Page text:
Relational Databases Are Not Going Away

This is the continuation of the transcript of a Webinar hosted by InetSoft on the topic of "10 Biggest Big Data Trends."

Abhishek: Yeah, that was a good question. We do not see things converging, and we think that the relational database is not going away. It feels like that was a little bit of hype years ago that that may happen, but in reality we are probably seeing the opposite. To the end-user or the data analyst or the knowledge worker who is working with data and seeing data, they want to see one interface to it.

Not to sound overly self-serving of something InetSoft tries very hard to be, but we can be that one interface. All the very different formats of data doesn't matter in reality in the back end of it. We are not seeing customers retiring the relational databases and moving to favorite non-relational store.

What they're doing, they are rightsizing potentially, and so there's less storing in proprietary MPP data warehouse platforms, as an example and storing more in the data lake and so they have a multi-tiered strategy at that point or they are using technologies for data virtualization, data federation to unify querying across a number different data sources.

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There's a lot of options out here which are interesting. It's really cool to see how customers are putting this together and implementing, but I don't think we are seeing one type of database or store taking over everything else. That's a really, really interesting, kind of multi-tiered architecture.

Larry: Here is a related question from Sally, and she's asking what is the key to focus on when translating data lakes into business intelligence. Should the end-user be an enabled data specialist? Well the answer to that is well the end-user could be a non-technical business user, it could also be the PHD data scientist trying to query billions of records.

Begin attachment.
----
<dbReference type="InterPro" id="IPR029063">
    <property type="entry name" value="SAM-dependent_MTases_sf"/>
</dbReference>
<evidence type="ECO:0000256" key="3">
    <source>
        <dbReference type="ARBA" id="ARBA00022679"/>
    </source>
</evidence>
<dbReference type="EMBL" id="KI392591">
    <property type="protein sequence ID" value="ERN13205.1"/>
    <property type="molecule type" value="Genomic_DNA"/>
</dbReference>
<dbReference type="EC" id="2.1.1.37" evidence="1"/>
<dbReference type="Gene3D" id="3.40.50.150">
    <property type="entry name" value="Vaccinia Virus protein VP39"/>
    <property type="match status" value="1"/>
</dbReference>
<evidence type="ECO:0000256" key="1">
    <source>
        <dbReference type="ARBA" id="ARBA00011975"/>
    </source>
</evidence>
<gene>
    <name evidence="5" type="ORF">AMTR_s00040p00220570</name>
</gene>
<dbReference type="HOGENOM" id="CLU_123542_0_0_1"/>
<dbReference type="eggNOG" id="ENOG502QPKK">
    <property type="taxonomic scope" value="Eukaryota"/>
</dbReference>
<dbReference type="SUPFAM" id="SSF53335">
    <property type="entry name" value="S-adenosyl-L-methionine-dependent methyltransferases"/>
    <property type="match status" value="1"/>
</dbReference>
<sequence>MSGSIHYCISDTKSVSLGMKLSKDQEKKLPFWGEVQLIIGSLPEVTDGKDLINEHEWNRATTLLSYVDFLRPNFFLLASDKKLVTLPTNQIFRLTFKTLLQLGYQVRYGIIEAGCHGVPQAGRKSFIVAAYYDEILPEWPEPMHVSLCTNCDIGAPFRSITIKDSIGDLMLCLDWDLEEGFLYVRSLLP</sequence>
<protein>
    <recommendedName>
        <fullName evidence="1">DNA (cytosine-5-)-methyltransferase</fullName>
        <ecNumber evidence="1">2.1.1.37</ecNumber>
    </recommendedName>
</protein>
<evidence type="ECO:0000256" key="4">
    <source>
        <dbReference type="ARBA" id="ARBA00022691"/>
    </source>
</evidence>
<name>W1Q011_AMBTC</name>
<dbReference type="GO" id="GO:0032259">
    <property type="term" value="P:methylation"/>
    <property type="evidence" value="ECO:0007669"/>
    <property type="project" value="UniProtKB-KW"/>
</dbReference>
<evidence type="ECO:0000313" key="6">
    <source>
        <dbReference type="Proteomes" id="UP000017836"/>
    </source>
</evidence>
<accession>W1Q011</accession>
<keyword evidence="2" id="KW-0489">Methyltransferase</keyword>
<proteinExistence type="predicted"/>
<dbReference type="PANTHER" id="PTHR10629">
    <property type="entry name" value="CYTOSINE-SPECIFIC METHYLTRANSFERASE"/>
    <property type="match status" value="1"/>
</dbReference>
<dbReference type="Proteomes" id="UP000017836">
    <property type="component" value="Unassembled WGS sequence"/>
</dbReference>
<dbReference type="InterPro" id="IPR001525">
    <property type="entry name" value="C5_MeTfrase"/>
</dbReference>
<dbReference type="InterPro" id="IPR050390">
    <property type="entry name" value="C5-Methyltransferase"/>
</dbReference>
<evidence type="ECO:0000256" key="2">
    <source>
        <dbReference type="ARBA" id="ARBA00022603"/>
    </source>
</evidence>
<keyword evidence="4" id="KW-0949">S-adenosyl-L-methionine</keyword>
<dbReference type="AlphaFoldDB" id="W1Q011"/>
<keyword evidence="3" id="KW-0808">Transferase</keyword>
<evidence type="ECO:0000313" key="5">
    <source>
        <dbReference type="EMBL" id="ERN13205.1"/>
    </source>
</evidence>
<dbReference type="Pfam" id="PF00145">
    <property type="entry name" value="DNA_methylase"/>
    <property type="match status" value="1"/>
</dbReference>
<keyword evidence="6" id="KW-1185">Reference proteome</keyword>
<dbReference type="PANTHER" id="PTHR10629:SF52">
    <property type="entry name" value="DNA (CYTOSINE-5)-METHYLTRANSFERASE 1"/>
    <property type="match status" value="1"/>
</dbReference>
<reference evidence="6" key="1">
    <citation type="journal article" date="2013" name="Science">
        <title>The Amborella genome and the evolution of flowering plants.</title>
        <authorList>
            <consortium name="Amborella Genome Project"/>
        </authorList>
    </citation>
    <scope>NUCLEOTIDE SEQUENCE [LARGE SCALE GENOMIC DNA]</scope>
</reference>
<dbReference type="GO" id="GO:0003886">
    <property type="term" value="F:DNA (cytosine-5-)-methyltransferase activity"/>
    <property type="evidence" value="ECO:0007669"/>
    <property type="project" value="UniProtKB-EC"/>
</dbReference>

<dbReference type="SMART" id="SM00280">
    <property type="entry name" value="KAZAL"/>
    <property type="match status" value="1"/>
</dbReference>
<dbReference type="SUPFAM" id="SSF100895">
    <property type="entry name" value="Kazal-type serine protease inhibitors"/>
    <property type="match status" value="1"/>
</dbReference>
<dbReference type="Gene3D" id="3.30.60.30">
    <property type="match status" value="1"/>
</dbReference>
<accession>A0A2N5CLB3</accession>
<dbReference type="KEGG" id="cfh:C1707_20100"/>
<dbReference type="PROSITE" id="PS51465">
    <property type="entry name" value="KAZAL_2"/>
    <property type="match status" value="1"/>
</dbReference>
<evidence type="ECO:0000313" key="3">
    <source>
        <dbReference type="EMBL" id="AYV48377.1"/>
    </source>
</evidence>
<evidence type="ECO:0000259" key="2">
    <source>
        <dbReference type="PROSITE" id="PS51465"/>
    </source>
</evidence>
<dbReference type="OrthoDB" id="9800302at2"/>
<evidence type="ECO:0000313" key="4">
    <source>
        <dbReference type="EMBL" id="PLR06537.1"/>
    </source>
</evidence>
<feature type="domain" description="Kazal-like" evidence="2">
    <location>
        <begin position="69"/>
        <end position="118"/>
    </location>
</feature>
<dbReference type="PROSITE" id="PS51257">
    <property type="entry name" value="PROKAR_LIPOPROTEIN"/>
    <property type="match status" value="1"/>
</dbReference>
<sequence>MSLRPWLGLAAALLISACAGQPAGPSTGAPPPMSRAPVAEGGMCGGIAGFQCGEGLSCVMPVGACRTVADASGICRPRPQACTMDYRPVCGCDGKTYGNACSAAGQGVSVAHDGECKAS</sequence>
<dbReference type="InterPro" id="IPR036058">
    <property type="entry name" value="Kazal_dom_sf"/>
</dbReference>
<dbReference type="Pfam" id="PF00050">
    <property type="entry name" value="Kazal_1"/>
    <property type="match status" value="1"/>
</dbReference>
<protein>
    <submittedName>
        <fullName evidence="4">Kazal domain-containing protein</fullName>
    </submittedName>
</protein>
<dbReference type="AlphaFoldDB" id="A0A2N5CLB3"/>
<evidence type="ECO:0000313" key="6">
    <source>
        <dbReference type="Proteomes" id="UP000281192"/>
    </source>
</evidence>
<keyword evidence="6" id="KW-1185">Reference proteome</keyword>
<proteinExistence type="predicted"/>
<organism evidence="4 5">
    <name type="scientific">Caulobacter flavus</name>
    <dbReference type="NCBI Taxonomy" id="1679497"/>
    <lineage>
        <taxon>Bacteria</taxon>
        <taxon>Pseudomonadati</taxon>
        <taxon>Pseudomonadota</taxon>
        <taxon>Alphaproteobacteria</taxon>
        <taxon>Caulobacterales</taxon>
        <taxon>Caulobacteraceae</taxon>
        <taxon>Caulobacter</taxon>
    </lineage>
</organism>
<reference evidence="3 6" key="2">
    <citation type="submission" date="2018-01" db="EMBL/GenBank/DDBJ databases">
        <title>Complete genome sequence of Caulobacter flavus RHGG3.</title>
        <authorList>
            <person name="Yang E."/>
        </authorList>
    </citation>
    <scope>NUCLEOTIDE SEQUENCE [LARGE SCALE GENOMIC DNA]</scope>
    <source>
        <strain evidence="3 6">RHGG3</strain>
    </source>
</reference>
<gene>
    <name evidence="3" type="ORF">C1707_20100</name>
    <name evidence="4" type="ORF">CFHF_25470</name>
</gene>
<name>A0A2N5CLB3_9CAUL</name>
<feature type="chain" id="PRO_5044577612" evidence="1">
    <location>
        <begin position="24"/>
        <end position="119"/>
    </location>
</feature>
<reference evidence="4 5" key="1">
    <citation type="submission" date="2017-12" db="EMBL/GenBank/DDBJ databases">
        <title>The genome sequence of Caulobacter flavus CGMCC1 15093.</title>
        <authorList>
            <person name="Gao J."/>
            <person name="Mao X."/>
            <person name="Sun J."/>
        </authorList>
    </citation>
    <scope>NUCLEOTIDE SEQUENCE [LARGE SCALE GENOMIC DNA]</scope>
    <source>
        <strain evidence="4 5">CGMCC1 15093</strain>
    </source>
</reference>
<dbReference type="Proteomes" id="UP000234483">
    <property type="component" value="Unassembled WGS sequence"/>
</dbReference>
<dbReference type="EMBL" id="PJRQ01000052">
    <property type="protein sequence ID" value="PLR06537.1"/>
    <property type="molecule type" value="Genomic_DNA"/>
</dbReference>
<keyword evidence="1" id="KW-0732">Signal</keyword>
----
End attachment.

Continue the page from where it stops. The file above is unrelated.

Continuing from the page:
Again to the point we've been making, the three-tiered architecture actually allows you to satisfy both end-user communities. If you want to query billions of records to try to understand clusters of customer behavior you should absolutely do that, but if you want to use it more from a KPI reporting standpoint, well we should enable that as well. That's where it makes sense to have data both in a relational data warehouse. It's an "and" not an "or."

Abhishek: That's right, great okay, our next trend, variety not volume or velocity drives big data investments, and this kind of gets down to those three Vs by which we define Big Data.

Holly, do you want to kick us off on some thoughts on this? Holly: Yes, so as data government defines Big Data or differentiates Big Data from other data originally is by the three Vs or the scale of the issue. It's the volume, the variety, and the velocity and we have tended to focus on the volume to call it Big Data. We have tended to focus on the volume, but the council here is to not just focus on the volume, and what we are seeing is it's the variety.

And the variety of the data is becoming just as important. One of the current big drivers is to make a big investment in these data platforms. For the new data platform investments, though I want to minimize velocity, certainly variety is definitely a key driver. We touched on it when mentioning the internet of things.

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All the different types of data that is coming in from new data sources all the time, and even and we are going to touch on this a little bit later on it speaks to some of the questions and some of the other trends, but a lot of people think of the data just coming in to the platform. But you should know the primary sources are your file system, web logs, internet of things, and increasingly the work platform itself is creating data.

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